Afridi rips Miandad apart in autobiography Game Changer | Daily News
Says cricketing great is a selfish, small man in reality

Afridi rips Miandad apart in autobiography Game Changer

Cover of Shahid Afridi’s book ‘Game Changer’.
Cover of Shahid Afridi’s book ‘Game Changer’.

Swashbuckling Pakistan cricketer Shahid Afridi is back in the news again but this time, not with the bat and ball but with his keyboard. Afridi has come out with his autobiography, Game Changer, written with journalist Wajahat S. Khan, on several topics that have dogged him, be it his age, remember how he was said to be the youngest to score the fastest century for his 37-ball ton against Sri Lanka in October 1996, or his views on players of his generation among other things.

With several former players turning up as coaches and talismanic captains, like now Pakistan PM Imran Khan, Afridi doesn’t spare the seniors either. Imran’s bete noire and main rival in the team, Javed Miandad, gets some attention from Afridi also. Of course in India, Javed Miandad is seared on the subconscious of an entire generation of Indian cricket fans for his 6 off the last ball from Chetan Sharma, which was an attempted yorker landing as a plum full-toss, at the 1986 Austral-Asia Cup in Sharjah. Pakistan had needed 4 and Miandad got them a 6.

Let’s get back to Afridi’s book. Miandad, also from Karachi, was the coach during Pakistan’s 1999 Test tour of India. Afridi, who plays like Indian great Virender Sehwag with scant regard to coaching manuals and footwork, says Miandad hated his method of batting and the technique, if there was any. He wanted to drop Afridi from the tour but Wasim Akram won the day for Afridi by insisting on his availability for the tour.

During the tour, Afridi says he was not allowed to bat at the nets before the Chennai Test which Pakistan won. Afridi scored a match-winning 141 in the second innings. Ahead of the post-match ceremony, Afridi says Miandad told him to tell the TV crew that he had scored the match-winning innings because of Miandad’s coaching and grooming.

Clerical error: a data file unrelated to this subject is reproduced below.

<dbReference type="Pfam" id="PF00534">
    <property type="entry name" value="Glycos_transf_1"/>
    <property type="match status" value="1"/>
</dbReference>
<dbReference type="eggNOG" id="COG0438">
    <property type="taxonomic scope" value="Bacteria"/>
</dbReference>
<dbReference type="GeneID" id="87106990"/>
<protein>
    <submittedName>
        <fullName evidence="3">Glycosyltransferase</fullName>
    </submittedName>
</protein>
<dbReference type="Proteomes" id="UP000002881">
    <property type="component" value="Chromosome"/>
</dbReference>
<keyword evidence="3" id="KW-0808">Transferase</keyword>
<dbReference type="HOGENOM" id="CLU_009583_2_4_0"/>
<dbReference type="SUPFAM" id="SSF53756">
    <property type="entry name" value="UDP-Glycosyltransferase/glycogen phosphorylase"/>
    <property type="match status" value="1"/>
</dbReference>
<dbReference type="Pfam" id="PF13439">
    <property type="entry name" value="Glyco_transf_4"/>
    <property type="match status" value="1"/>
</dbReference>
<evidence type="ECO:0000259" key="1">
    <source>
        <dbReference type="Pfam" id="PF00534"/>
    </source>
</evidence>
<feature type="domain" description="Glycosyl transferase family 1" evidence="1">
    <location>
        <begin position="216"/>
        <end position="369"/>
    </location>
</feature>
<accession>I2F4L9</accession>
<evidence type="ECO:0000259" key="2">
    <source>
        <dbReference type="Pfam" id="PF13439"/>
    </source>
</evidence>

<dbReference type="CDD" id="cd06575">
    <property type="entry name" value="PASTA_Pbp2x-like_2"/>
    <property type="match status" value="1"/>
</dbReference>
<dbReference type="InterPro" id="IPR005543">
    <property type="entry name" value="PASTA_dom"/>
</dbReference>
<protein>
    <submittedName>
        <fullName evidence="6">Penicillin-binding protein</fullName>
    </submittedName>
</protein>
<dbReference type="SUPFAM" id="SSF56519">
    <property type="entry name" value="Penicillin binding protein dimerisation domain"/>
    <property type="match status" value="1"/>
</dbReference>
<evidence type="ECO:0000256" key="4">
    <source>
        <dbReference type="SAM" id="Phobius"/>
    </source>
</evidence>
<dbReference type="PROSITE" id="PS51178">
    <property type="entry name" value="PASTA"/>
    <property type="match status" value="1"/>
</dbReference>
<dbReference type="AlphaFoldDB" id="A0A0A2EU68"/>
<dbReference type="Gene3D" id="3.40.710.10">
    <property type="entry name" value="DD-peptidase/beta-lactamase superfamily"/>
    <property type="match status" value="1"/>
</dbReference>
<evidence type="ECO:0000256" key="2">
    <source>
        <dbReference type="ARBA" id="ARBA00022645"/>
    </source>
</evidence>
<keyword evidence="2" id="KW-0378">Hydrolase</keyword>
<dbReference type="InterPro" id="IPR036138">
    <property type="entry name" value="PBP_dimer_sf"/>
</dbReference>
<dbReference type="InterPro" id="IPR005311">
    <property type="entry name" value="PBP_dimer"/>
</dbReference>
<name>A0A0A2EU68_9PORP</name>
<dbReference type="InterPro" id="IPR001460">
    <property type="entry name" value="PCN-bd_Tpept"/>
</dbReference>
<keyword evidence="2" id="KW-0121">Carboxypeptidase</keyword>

Afridi notes, rather dramatically, that he lost all respect for Javed Miandad, a great in cricket with 8,832 runs in 124 Tests, but “in reality, a small man”. Yes, Afridi also admits that he was 19 and not 16 when he scored that whirlwind century against Sri Lanka.

Ever since Pakistani bowlers began to swing and then reverse-swing the ball like a yo-yo, the cricketing establishment and fans alike have been wonderstruck. Some players have said the Pakistani greats right from Sarfaraz Nawaz and Imran Khan to Wasim Akram and Waqar Younis maul one side of the ball and seam so bad that the sphere swings and sways like a magician’s cape. While many Pakistani greats have not revealed the secret of their success, Shahid Afridi has stepped up to man up and admit that when he was captain of Pakistan, he did bite the ball to ensure his bowlers could swing it.

Afridi says in 2010 when he captained Pakistan in an ODI for the first time, he admits to tampering the ball in pursuit of what seemed to be a desperate situation for the team. Justifications aside, Afridi says he bit the ball several times so as to dent it and end up with a rougher surface on one side, which is essential to get the bat moving in or moving out from the batsmen, depending upon how the bowler holds the rougher side and delivers it after his run-up.

Not all countries have been so soft on ball tampering, when Cameron Bancroft of Australia was caught tampering with the ball, he along with Steve Smith and David Warner were banned from international cricket.

While Bancroft was banned for 9 months, Smith and Warner sat out from national and Indian Premier League duties for a year, leaving the Australians an underwhelming underdog side.

The book is already controversial for its comments on Pakistan great Javed Miandad, and abrasive comments about East Delhi BJP candidate Gautam Gambhir and also for the revelation that Afridi was not 16 when he scored a fateful 100 off 37 balls against Sri Lanka but a full 19 years old.

Afridi, who is known for his gutsy, improvised and unique batting and his demeanour off the field, has been forthright in accepting his role in tampering with the ball.

He has also revealed that he had tipped off the Pakistan Cricket Board about spot fixing which eventually led to the ICC ban on fast bowler Mohammed Amir. – NewsX


 

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